Today you will not smoke in a pub -- or smoke at all -- even though those in charge might. Tomorrow the government will set your house temperature for you, while keeping their own set to their comfort levels. They will tell you how much money you may fairly earn, while "they" are not quite so limited. Next year your son will be forced to participate in mandatory volunteerism, and so will your mother. Soon you will be advised to abandon your hate-filled intolerant church for the approved and correct one. Someday, you may be asked to bow before someone and you will have to say "yes" and then live with yourself, or say "no" and live with those consequences. The banality of slavery -- it is almost a tedious thing. -- The shadow of the jackboot @ The Anchoress | A First Things Blog

Posted by Vanderleun at 6:34 PM | Your Say (1)

House Bill DOA? Okay, but let's drive a sharp wooden stake through it just to be sure

Lindsey Graham: Reform "D.O.A." In Senate, Public Option "A Disaster"

Posted by Vanderleun at 6:17 PM | Your Say (0)

This Sort of Thing Should Fade After Lampost Decorating Comes Back Into Vogue

“Get well soon Major Nidal. We love you.”
The soldiers at Fort Hood had it coming, says a radical Muslim in Queens who travels to mosques around the city spreading anti-American hate and has sent a “Get Well Soon” message to the major behind the Texas massacre. “An officer and a gentleman was injured while partaking in a pre-emptive attack,” Yousef al-Khattab wrote on his Web site, called “Revolution Muslim.” “Get well soon Major Nidal. We love you.” -- America-hater in Queen hails Hood massacre | inthrutheoutdoor.com

"Pre-emptive attack..." Humm, that's a concept.

Posted by Vanderleun at 4:31 PM | Your Say (0)

America Take Can Pride In This Historic, Inspirational Disaster

Yes, I know there are probably other African-Americans
much better qualified and prepared for the presidency. Much, much better qualified. Hundreds, easily, if not thousands, and without any troubling ties to radical lunatics and Chicago mobsters. Gary Coleman comes to mind. But let it not distract us from the fact that Mr. Obama's election represents a profound, positive milestone in our country's struggle to overcome its long legacy of racial divisions and bigotry. It reminds us of how far we've come, and it's something everyone in our nation should celebrate in whatever little time we now have left. -- iowahawk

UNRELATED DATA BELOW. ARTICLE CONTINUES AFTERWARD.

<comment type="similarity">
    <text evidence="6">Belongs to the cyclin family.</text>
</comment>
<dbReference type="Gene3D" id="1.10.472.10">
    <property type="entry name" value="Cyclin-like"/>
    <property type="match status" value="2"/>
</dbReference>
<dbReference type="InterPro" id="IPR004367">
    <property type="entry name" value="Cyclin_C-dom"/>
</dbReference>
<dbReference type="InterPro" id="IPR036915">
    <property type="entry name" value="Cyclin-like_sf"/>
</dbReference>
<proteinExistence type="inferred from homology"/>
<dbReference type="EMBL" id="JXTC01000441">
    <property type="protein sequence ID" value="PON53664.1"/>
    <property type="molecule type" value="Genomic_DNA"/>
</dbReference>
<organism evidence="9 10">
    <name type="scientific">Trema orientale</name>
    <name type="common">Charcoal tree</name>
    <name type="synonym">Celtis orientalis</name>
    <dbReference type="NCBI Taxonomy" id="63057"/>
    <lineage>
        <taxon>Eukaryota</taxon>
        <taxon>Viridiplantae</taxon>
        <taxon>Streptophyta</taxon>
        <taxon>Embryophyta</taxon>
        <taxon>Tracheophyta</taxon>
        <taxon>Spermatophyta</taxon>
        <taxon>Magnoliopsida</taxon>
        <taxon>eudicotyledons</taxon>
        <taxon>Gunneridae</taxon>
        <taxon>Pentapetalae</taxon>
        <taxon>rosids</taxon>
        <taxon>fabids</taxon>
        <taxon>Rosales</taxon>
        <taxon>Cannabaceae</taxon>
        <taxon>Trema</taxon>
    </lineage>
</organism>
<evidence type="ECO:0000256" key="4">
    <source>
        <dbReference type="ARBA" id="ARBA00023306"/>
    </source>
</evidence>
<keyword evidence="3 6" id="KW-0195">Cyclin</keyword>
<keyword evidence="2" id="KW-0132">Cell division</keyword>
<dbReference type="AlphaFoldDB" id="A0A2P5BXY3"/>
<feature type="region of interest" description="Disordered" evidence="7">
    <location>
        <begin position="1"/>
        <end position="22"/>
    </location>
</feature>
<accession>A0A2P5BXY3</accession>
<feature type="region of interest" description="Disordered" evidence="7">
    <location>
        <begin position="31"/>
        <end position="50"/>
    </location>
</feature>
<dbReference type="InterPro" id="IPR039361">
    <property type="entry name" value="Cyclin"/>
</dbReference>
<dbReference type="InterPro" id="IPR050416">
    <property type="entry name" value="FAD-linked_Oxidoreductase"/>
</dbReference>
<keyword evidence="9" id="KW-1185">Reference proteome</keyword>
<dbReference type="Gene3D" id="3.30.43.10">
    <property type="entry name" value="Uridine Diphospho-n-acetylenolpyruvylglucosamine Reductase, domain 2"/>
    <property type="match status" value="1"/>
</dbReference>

Posted by Vanderleun at 12:03 AM | Your Say (3)

November 6, 2009



ZZMike: "One of these day's I'll join a Wal-Mart protest. I'll carry a sign reading "Down With Low Prices!!! Down with Wide Selections!!!" -- AMERICAN DIGEST: Comment on The Enduring Greatness of Walmart

Posted by Vanderleun at 4:23 PM | Your Say (1)

"Hell, I even dislike their dislike of dogs."

A classic Daphne truth-telling. Appropriate for today:
I find myself increasingly repulsed by Muslim practices and beliefs. Middle Eastern, African, Asian, American, the country of origin makes no difference. Women and children treated as chattel, genital mutilation, child brides, honor killings, culturally accepted pedophilia, the black drapes and head coverings, no rights, no votes, little to non-existent educational opportunities, no voice, no choices, no recourse. Persecution of homosexuals. Imprisonment, stoning and whipping for morality crimes. Lack of free speech. The foul treatment of non-Muslims in Islamic countries. The demented hatred of Jews. Sharia Law. Wahhabism. Madrasas. Blind obedience to Mullahs. Praying towards Mecca -- a place on the map few will ever see. Individuality is shut down, originality and freedom of the mind discouraged. Islam pisses on human talents that fall outside the dark walls of its faith. Hell, I even dislike their dislike of dogs. -- Scheherazade Needs A New Tale « Jaded Haven

Posted by Vanderleun at 3:39 PM | Your Say (2)

November 4, 2009

Dean Koontz on Frankenstein

The original novel is mostly mistaught in our universities these days, a
s professors twist Mary Shelley’s themes—and even turn them upside down—to endorse this or that modern attitude or political viewpoint. Of the several reasons why the book is a classic, perhaps the most important is the portrayal of Victor Frankenstein as a compassionate utopian destroyed by hubris. The history of humanity is soaked in blood precisely because we throw ourselves into the pursuit of one utopia after another, determined to perfect this world that cannot be perfected.

Of all centuries, the 20th was the bloodiest because of Hitler’s National Socialism, Lenin’s and Stalin’s and Mao’s and Pol Pot’s and Castro’s versions of Communism; as many as 200 million were murdered or killed in war because of these utopian schemes. Victor Frankenstein, utopian of the first order, hoped to perfect God’s creation, to reanimate the deceased and thus defeat death, and his project could result only in calamity, for it was against the natural law and common sense.


Posted by Vanderleun at 11:04 PM | Your Say (2)

Guess Who

The Russians think he’s a Putz.
The French think he’s rude. The Germans want him to stop spending. The Indians want him to mix his nose out of their environmental business. The North Koreans think he’s a joke. The Iranians won’t acknowledge his calls. And the British can’t even come up with a comprehensive opinion of him.